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MORROW - 2022 - 6’
For TouchKeys Keyboard

Premiered by Willinger Duo in May of 2023.

MORROW was commissioned by Zubin Kanga with the support of a UKRI Future Leaders Fellowship and Royal Holloway, University of London. It was premiered by Zubin Kanga on the 21st of April 2023 at Rich Mix in London.

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Upcoming British composer Robin Haigh's new piece MORROW exploited a new kind of keyboard, equipped with TouchKeys sensors, which allowed Kanga's minutest touch to vary the speed and microtonal inflections at which he played back repeated sampled piano sounds. Haigh based his composition in a traditional and deeply romantic harmonic language, but this was continually undermined by the echoing delays and subtly detuned elements, fully exploiting the range of speeds the sensors allowed to achieve a variety of polyrhythmic effects. Kanga delivered this performance with great sensitivity, allowing the beautifully resonant harmonies all the space they needed to create an expressive and delicate tracery of sounds.
- Planet Hugill

Robin Haigh's "MORROW" is full of simple melodic gestures and chordal ambiguities, wrapped in the 21st-century metamodern sentiment. It is produced by the expressive capabilities of a TouchKeys keyboard, creating an undeniable sense of melancholia and a longing for the harmony of the romantic composers.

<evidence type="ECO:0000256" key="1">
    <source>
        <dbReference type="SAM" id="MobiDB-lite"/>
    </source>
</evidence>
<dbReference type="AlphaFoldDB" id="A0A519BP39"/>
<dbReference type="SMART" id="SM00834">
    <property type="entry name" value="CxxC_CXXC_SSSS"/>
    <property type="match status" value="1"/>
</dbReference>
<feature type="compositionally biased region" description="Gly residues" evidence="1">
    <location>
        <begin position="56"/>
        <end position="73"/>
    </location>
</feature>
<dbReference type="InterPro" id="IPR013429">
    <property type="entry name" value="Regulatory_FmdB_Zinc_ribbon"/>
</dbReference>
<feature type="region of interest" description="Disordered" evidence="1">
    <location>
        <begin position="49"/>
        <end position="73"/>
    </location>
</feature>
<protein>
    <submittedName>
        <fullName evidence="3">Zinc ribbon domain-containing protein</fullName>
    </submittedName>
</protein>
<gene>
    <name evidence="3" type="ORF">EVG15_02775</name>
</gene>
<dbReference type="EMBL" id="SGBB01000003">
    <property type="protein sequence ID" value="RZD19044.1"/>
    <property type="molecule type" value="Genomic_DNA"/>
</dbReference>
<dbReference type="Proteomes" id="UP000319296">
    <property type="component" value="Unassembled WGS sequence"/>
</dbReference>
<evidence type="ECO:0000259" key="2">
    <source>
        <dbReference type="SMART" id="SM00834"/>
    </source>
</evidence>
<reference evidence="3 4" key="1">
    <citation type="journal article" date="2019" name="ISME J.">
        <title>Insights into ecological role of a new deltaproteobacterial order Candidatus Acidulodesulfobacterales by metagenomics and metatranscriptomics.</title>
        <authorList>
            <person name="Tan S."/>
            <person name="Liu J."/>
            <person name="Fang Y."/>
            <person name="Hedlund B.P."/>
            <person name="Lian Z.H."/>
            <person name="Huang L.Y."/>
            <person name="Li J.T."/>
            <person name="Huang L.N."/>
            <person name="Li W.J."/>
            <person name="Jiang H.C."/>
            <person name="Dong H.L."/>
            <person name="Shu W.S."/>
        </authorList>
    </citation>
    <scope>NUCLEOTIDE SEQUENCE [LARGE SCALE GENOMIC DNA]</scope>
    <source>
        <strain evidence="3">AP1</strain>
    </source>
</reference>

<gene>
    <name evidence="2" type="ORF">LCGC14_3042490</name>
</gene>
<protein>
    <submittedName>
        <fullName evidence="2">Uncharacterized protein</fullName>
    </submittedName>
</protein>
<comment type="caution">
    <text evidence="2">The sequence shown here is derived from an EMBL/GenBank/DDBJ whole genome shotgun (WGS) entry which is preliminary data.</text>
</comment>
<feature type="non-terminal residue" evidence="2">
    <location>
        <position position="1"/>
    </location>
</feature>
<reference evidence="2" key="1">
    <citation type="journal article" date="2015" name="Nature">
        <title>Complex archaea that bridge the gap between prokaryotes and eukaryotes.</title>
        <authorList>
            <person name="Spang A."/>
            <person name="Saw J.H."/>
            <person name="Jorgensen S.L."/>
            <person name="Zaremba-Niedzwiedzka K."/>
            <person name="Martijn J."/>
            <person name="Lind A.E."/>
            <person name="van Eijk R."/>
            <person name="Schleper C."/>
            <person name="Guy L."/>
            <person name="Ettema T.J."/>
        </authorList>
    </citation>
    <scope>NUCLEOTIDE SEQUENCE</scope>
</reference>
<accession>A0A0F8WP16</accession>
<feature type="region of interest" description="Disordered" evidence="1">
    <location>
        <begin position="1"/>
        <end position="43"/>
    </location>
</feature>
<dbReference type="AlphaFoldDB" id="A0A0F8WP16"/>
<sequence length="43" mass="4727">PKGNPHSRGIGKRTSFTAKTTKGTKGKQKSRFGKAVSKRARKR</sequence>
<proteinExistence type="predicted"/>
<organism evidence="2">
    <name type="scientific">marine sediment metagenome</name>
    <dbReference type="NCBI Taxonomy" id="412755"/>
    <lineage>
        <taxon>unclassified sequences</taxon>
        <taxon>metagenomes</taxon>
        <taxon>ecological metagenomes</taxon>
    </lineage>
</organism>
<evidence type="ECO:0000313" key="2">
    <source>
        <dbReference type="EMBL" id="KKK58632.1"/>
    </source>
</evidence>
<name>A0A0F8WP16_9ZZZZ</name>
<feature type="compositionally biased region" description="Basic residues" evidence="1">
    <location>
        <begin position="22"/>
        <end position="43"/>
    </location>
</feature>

Despite being entirely mechanical, the piano has a reputation as an instrument well suited to expressive, “human” performances. Keyboard players do not physically touch the sound-making part of the instrument, and therefore our understanding of their expressivity comes through their tiny variations in volume and rhythm.

In writing MORROW, I was given the chance to rethink this. I was asked to write for a new sort of piano, a keyboard upon which the performer’s minutest touch can directly influence the sound, via an array of TouchKeys sensors.

I chose to use this opportunity to have the fingers’ positions minutely control both volume and rhythm - those elements of pianism deemed so crucial for expressivity. A piano for the future, excessively enhanced and reconfigured, playing a sort of sad ballade.
- Robin Haigh